GREEK DEFAULT: WHAT A TRAGEDY

March 19, 2012

March 6: In my blog post, I stated clearly that Greece would and should default. 

March 9: The International Swaps and Derivatives Association (ISDA), which rules on such matters for the credit-default swaps (CDS) market, finally determines what everyone else in the world knew for some time…..that Greece is in default.  Greece desperately tried to dodge a default by forcing creditors into its debt restructuring plan.

The full-scale manipulation of the process to try to prevent recognition of the default was truly shameful.  Evidently, there is no contract or rule of law that European and US governments are not willing to change at their whim when it suits their own interests.  

With the default declared, the ISDA announced that an expedited auction would be held on March 19 to determine the net payout of CDS.  It has been reported in a number of venues that the net value of CDS outstanding is $3.2 billion.  In other words, payments will equal the face amount of the CDS contract minus the recovery value of the underlying obligation, so says the ISDA.

This number could quickly multiply if the counter party who is expected to pay off the losses is itself unable to make the payments.  Then, those expecting to be paid get stuck with losses instead.  Remember when Lehman Brothers had to declare bankruptcy in 2008, and AIG, together with most of the large US banks, had to be bailed out with taxpayer money?      

I have a feeling the truth about this will be hidden from the citizens of the world until absolutely necessary.  At the earliest, it might happen next month, when they have to announce 1st QTR earnings.  By then, they will have had enough time to work their hocus pocus to make us all feel lucky to have them running the financial engines of the world.  Then we will, as dutiful taxpayers, recapitalize them all yet again.  What an awesome business model!   Take huge risks.  When you win, slap each other on the back and pay yourselves millions.  When you lose, simply have the taxpayers give you all your money back so you can try it again, with the thanks of a grateful nation and the protection of a grateful, but corrupt government.  After all, it is in all of our best interests to have a healthy national banking system.  Besides, they are just too big to fail.  Isn’t that what they tell us?

I hope this kicking of the Greek debt down the road will suffice for some time, because I am really tired of hearing about it.  Yes, that’s right.  The “negotiated settlement” with the bondholders that has been a true declaration of default only deals with part of the problem.  Greece immediately is granted billions more in loans and their debt load will continue to grow.  Besides, it is time that the markets now shift the focus to Portugal, Spain or maybe Ireland, for trouble from one or all of them is surely ahead.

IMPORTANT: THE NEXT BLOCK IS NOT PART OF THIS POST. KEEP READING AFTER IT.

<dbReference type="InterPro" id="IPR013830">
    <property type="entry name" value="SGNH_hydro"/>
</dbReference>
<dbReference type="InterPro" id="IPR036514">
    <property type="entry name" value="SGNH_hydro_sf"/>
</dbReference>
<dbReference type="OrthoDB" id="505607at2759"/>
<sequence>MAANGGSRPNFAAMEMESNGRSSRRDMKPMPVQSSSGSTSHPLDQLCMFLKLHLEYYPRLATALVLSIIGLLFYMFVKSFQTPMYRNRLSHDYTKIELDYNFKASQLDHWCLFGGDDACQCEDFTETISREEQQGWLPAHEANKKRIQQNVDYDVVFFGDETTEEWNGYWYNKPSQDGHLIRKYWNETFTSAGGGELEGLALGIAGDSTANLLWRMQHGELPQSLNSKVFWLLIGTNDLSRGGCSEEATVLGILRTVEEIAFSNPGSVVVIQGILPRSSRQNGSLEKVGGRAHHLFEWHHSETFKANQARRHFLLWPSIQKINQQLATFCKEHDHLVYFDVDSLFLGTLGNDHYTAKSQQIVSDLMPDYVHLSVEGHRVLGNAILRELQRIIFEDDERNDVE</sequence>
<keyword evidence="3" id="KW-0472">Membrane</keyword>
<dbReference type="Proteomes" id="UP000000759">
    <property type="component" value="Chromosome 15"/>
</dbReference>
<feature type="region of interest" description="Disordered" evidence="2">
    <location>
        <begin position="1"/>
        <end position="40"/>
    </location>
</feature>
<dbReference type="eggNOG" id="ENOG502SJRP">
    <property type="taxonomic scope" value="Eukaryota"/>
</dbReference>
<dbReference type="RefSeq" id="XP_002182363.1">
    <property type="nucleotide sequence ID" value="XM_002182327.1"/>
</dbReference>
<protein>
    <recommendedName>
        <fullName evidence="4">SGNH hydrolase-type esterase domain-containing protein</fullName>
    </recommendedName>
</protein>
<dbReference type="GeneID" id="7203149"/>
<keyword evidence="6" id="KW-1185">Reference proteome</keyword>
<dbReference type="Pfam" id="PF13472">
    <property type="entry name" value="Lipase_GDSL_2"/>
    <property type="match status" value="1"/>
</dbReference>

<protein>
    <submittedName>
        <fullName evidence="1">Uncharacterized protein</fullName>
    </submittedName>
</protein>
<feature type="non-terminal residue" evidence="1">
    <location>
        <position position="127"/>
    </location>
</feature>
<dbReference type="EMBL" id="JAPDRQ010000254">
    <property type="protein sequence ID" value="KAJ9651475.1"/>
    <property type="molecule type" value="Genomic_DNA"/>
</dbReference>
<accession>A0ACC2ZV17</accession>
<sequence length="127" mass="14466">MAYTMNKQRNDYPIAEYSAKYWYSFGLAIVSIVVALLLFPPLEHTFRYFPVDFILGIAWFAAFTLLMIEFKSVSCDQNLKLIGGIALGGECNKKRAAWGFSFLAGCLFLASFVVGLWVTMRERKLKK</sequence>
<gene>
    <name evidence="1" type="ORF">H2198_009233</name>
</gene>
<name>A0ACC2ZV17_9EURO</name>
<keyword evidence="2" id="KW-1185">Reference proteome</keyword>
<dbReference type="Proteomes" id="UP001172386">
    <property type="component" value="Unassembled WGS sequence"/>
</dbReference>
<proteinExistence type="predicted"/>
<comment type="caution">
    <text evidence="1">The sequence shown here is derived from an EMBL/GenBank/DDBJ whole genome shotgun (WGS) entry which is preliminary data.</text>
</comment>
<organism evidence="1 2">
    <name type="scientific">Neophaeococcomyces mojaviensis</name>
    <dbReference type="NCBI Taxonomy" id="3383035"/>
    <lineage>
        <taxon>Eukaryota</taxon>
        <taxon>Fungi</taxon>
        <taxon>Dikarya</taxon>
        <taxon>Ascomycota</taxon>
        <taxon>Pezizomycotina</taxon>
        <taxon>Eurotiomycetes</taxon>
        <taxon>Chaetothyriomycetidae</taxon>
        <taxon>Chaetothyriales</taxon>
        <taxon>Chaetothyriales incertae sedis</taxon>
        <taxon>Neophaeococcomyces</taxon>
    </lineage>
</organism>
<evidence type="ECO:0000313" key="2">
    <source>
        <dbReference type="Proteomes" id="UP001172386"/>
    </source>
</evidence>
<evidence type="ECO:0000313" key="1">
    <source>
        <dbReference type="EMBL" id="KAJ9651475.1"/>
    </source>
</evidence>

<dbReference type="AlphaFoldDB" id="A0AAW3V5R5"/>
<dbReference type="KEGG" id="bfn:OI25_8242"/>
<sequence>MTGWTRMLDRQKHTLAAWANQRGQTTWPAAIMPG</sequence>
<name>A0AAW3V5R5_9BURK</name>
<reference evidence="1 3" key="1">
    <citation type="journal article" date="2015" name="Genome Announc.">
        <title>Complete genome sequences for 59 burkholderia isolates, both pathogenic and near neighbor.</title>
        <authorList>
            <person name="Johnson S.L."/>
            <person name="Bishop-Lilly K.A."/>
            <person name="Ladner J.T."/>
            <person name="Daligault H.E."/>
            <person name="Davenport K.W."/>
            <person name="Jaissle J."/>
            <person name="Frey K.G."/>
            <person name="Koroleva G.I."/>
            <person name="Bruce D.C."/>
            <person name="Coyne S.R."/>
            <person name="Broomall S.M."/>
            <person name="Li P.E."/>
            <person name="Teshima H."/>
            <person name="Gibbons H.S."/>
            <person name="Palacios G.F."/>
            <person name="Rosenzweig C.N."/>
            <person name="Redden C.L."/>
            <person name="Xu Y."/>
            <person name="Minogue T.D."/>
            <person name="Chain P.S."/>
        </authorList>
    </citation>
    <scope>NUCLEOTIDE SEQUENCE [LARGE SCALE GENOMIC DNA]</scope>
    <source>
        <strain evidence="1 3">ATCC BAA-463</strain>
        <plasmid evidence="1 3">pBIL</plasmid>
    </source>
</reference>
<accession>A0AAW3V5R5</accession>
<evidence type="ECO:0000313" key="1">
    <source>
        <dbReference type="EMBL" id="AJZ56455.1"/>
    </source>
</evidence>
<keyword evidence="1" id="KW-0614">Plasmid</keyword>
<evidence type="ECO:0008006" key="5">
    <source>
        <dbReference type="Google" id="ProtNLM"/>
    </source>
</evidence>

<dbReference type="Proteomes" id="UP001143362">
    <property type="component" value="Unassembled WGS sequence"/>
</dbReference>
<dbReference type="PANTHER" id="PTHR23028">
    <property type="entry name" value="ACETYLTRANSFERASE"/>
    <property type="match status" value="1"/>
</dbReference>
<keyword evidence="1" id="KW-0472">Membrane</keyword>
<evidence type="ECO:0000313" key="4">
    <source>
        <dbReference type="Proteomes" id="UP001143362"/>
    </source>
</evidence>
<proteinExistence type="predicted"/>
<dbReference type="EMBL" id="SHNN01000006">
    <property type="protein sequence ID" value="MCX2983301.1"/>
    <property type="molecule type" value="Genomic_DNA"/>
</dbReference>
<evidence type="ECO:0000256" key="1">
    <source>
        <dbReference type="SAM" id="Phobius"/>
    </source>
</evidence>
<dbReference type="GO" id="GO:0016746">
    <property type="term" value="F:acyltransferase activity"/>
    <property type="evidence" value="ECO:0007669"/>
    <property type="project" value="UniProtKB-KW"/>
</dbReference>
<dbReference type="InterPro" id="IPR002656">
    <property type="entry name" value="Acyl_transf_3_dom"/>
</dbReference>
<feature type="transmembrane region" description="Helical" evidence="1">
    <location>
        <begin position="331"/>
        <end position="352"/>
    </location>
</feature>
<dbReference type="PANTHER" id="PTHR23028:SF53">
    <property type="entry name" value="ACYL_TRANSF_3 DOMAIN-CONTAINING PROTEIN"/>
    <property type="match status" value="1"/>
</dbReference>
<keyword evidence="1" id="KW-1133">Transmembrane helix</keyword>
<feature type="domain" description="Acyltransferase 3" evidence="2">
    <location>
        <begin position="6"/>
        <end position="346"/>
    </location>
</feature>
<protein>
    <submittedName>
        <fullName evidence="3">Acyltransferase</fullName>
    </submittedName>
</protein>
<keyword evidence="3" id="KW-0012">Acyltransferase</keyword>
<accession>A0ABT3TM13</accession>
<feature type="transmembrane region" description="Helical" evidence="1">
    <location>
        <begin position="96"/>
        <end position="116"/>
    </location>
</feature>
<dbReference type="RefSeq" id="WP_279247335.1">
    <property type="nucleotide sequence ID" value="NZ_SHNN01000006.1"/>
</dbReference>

John Mauldin recently wrote: “There will be contagion,” in one of his weekly letters.  We both fear that the Greek tragedy may become a European one and maybe even an American one.

November 22, 2012:  I stated in my blog post: “the European Central Bank (ECB) is being called upon to print new euros for the purpose of buying bonds issued by the weaker southern members of the EU –Greece, Italy, and Spain. Of course, by mandate, the ECB cannot do this. Never fear, they will surely figure out a way to ignore any rules or laws that would prohibit it. They always do. Once they find or create a loophole, the ECB will start printing. The euro will fall and the dollar will rise… at least until the world understands the Fed intends to be the borrower of last resort for the Europeans and then they will know the dollar is also at risk for the same reasons.”   That turned out to be a good prognostication, since that is exactly what has happened.  However, even the mighty Federal Reserve cannot backstop all of Europe without destroying us too.  Maybe some are figuring this out since recently US Treasury yields have started to rise.

It remains unseen why Greece decided to go through this mess.  My advice for Greece is the same today as it was a few weeks ago: “Default, reinstate the drachma, devalue the currency, wipe out the debts, and start over like Iceland.  Control the timing and the process.  It is better for the Greek people if they get out now, while Europe will share its pain.”

Sure, it will take a few years to set their economy straight, but in the long run, they will be much better off.   If they stick to the euro, and their current debt, their debt to GDP will continue to rise.  Get out while you can and start down the road to recovery!

_____________________________

Randy  M. Long, J.D., CFP®, President
Long Investment Advisory, Inc.
 
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